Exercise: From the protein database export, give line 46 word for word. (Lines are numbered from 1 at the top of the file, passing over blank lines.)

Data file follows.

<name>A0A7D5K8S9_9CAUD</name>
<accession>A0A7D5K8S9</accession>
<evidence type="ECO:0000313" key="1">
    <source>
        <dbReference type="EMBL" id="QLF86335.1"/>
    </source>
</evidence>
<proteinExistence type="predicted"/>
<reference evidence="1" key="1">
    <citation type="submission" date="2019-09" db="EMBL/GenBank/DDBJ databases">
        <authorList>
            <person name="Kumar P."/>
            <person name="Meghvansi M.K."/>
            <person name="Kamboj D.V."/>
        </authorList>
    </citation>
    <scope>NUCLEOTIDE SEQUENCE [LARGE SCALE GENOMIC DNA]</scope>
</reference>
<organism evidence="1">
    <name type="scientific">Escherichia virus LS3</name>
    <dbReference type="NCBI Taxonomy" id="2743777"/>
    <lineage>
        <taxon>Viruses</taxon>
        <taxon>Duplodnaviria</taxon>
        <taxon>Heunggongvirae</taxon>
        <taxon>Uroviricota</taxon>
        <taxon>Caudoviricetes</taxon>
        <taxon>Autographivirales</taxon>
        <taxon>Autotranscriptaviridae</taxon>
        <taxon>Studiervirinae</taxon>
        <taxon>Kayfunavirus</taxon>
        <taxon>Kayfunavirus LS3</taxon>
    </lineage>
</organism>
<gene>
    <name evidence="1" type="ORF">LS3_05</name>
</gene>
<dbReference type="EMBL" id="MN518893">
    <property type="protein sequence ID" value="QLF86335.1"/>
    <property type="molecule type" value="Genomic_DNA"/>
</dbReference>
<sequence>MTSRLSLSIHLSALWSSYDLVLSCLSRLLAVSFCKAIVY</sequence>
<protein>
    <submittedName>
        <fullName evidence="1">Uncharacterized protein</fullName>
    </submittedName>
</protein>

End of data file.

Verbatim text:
    </submittedName>